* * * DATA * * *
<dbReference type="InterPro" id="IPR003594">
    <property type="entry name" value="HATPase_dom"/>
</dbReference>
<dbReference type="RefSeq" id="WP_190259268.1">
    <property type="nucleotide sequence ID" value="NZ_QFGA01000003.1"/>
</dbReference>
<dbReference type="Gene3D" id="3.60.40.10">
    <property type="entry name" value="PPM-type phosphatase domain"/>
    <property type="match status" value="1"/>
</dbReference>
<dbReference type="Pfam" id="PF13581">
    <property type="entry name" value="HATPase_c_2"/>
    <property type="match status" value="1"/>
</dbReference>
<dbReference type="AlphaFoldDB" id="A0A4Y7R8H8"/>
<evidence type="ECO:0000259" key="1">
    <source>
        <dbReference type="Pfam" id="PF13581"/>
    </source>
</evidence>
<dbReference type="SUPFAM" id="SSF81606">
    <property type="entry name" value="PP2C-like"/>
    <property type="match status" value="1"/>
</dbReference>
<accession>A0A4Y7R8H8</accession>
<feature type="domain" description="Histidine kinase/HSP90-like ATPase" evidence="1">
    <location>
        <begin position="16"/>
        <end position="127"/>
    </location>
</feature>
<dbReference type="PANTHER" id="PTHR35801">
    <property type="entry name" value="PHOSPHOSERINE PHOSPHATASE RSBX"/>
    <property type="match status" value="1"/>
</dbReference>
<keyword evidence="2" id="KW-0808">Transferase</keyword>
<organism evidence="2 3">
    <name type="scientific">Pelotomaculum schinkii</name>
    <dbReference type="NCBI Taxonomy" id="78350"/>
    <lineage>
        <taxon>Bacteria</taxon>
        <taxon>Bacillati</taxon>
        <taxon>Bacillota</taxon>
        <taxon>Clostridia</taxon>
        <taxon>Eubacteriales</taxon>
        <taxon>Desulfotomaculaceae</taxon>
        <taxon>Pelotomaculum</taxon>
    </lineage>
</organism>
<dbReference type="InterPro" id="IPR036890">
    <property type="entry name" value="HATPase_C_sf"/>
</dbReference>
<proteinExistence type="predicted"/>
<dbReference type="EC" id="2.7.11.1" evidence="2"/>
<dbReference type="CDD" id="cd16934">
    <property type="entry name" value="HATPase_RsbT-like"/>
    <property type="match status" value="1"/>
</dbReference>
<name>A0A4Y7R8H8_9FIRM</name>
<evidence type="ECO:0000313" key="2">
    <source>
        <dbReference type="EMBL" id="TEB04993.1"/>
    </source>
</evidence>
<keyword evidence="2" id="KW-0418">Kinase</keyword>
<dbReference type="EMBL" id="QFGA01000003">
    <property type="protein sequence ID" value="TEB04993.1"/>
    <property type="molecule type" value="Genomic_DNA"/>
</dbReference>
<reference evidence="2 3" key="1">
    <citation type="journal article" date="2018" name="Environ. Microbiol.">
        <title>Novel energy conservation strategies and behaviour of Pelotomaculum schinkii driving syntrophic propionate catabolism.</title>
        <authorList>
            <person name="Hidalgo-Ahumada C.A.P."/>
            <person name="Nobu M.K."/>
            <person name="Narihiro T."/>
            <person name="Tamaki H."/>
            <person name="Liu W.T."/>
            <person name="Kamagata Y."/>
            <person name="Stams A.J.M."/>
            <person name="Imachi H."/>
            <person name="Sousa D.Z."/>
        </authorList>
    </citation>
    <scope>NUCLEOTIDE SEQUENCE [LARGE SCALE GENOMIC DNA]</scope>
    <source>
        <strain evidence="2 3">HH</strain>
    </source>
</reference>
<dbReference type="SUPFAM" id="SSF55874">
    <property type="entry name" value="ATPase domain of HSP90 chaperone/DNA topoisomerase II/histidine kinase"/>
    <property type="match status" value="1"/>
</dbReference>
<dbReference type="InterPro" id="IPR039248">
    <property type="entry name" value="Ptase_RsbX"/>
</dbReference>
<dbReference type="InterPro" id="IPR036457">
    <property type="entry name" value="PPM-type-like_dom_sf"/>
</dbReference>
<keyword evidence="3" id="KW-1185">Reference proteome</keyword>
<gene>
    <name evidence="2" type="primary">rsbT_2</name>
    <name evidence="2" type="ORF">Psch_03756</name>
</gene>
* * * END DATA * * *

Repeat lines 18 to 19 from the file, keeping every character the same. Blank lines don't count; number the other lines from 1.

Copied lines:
        <dbReference type="Pfam" id="PF13581"/>
    </source>